While I don't have direct access to the PS3 apis, I do know that there have been complaints between developers and Microsoft concerning DirectX10, and 11 followed suit. The changes in the API for DirectX caused some compatibility issues. So, yes, depending on what they are using for code conversion, and graphics/rendering libraries, yes, this could quite possibly, and very likely would be something that will not work with out redesigning their rendering engine. I am assuming that they are using the same (or based off the same) engine from 11, they would be limited by what they see as can be supported between the two. Once you have something like that coded, it's something you don't want to revisit unless you absolutely have to. Changes in the core rendering engine can cause significant breakage in the collision detection, physics, perspective, lighting, tracking, animation timing and sequencing. A perfect example of this would be Everquest. While I wasn't big on playing this game, it had some serious clipping and rendering issues, and they repeatedly did updates to the graphics engine.
The Tunare render engine was originally designed for dx5. When they upgraded to Tunare 2.0 it was a move to Dx8 (as Microsoft was updating DirectX faster then game developers were updating games), and due to all the issues they had with Tunare 2.0 Sony updated the engine creating 3.0, which was DX9 compatible. After Microsoft got so much flak for updating so frequently, DX9 became a standard for nearly 5 years. The recent introduction of DX10 (Windows Vista), and 11 (Windows 7) have created another development fraction in the gaming industry.
While you pretty much need a computer that will run windows 7 in order to play 14, with the version of DirectX that is used, then you can use XP. With that being said, for the people who keep asking for DirectX 10 and 11, what are you looking for with either of them?
Are you aware of the differences rendering wise, api wise, or design wise between 9, 10 and 11?
They are not what you think they are (if you are complaining about someone not supporting one over the other).
The recent updates to DirectX were to accommodate the internal failures of GDI and GDI+ (which were released for DirectX in 9.0c) within the Vista environment.
They were also designed around OS level updates to Windows Vista to allow for direct memory access for new PCI-E style systems including GPU optimizations, and better video tearing prevention, and direct support for many new command-sets.
All of these are handled by different methods, and there are ways to work with them using the DirectX APIs without needing to force your framework to the latest and greatest DirectX version.
Now, having said that, a game that is designed for more then one system, developers try and write a single version of the game. Inside the code they add a series of directives, and conditions to allow for the code to be compiled compatible for one system as opposed to another.
Doing that requires that each function works in a way that's compatible between the two (proper switching when using a function that is supported in one environment vs another), or is properly seperated so that the proper code executes in the correct environment.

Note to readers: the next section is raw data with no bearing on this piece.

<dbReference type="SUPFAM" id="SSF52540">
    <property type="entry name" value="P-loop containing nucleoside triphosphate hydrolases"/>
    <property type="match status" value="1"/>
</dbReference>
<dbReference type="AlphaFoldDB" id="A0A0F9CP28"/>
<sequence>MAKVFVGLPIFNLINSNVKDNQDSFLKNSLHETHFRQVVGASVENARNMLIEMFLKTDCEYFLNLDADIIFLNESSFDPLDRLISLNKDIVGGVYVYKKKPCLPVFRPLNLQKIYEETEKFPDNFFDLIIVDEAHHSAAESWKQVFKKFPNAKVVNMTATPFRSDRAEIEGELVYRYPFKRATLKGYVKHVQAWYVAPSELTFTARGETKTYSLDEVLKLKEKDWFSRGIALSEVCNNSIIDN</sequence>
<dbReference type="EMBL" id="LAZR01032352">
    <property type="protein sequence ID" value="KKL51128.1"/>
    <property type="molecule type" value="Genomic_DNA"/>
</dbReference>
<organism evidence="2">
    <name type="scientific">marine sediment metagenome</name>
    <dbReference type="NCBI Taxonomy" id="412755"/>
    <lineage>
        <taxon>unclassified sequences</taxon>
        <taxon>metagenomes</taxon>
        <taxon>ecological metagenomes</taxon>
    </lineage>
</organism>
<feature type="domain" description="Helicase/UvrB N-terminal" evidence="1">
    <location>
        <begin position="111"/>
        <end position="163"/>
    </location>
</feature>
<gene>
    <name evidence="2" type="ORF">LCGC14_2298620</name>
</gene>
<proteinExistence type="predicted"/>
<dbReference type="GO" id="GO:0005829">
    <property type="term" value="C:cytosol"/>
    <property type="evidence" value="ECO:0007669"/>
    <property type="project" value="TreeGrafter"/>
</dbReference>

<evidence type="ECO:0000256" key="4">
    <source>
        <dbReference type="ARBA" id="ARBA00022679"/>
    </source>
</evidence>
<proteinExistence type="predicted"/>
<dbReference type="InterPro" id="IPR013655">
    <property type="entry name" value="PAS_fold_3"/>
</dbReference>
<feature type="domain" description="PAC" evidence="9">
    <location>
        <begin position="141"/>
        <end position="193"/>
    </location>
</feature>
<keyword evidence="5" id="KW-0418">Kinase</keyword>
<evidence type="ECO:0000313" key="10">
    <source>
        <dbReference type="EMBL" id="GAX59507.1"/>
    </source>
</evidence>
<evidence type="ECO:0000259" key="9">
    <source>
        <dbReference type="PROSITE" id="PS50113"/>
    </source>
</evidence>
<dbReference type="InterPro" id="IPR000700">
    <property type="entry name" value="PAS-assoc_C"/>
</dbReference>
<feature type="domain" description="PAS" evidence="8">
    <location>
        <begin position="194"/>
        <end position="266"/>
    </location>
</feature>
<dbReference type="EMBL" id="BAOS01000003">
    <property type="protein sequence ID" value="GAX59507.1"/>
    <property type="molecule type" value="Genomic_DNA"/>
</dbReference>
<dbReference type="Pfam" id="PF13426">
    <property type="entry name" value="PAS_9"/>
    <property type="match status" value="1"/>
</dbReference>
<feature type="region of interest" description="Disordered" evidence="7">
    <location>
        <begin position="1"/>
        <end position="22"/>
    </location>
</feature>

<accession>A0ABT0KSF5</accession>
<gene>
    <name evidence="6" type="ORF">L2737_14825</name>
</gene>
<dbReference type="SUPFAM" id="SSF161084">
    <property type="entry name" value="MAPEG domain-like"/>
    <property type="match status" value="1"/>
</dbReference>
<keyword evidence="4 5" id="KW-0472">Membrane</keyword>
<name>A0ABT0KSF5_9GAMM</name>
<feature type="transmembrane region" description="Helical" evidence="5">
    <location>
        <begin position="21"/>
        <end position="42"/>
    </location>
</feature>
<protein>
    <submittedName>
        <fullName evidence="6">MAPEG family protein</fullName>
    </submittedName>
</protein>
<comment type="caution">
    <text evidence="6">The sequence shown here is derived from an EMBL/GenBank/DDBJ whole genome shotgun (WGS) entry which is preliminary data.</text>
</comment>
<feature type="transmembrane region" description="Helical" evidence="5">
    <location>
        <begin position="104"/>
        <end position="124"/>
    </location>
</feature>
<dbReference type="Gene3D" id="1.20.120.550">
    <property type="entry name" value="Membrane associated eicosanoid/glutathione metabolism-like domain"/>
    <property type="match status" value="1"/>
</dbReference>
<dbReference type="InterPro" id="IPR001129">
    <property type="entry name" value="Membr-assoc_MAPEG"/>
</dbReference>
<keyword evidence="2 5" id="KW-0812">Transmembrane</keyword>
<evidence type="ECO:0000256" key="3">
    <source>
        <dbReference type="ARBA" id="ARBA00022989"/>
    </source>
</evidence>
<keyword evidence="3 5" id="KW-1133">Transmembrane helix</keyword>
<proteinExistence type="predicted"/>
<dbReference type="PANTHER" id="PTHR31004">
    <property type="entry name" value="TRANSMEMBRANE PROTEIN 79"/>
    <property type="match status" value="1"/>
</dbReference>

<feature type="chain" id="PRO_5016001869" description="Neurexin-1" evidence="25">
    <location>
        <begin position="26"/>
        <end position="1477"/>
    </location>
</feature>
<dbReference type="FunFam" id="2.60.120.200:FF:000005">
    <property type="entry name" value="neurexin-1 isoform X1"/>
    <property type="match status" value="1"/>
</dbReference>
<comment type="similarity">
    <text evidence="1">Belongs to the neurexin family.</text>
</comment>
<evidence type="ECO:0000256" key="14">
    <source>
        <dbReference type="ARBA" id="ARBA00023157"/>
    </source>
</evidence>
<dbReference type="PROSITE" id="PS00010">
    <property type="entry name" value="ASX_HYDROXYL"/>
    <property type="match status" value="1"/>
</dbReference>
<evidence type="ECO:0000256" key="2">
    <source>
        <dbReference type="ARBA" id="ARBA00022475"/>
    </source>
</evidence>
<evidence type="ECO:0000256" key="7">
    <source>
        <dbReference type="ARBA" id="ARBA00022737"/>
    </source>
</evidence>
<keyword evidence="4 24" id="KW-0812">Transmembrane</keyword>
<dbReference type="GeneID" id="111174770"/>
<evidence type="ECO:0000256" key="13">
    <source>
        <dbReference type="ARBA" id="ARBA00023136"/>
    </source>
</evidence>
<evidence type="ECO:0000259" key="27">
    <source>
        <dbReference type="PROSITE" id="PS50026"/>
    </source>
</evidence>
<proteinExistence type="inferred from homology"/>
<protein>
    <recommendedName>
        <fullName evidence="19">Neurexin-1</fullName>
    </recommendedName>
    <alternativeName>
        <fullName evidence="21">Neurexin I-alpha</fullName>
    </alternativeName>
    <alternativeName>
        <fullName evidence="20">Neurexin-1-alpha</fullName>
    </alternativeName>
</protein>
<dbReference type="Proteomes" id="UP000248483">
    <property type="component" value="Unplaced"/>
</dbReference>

This includes data typing, structure byte alignment, compatible data objects (the textures, bump maps, polys, and the such), which is probably the biggest problem to this. There is also initialization and re-init, and event handling that needs to be done in a windows app, that is not required in a console app (btw, for those who care, this is one of the biggest reason for an game to be full screen only, if you are designing for a console and a PC, since a console doesn't need to be able to switch between different render states, it doesn't need to code overhead (and considering the limited resources on the system, you don't want that kind of code in), so, by blocking it on the PC version, you make the console version run more optimized).
But this is not something that most of you really care about. I understand how the latest and greatest are always wanted by many, but considering that 10 and 11 means that they are forcing people to Vista/Windows 7 (in that order) for the PC version, and considering they are mostly low level API calls, new Shaders, new Instancing, and (with 11) multi-threaded support.
Now, obviously I can see how people would want direct support for DX multi-threaded rendering, but, what does that mean for the game? What would that mean for supporting a single threaded vs multi-threaded rendering? How many developers (especially game developers) are familiar with proper multi-threaded/processor support?
The answer is not many. Simply because it is a new idea in the gaming world. A perfect example of this is the difference between the C and C++ language. Game developers tend to favor the C language. The reason why is not worth the effort to type, but it is fairly significant. Making a large segmentation of classic C developers who are not familiar with most C++ optimizations, STL classes, or worse yet, COM (shiver) that was forced on game developers of the windows environment.
Sorry for the lengthy post, but, as a developer, when someone says I don't like someone giving an excuse, but I don't really understand the underlying concept, they tend to make decisions and ideas based on their feelings and not real world concepts behind it.
With that being said, yes, if it can be thought of in the world of computing, it reason it hasn't is skill and/or understanding.
So, yes, they are not truly limited by PS3, they are limited by their ability to dance around the PS3 limitations in a way that doesn't sacrifice a large amount of time, and risk a high level of issues and/or compatibility, and/or delays.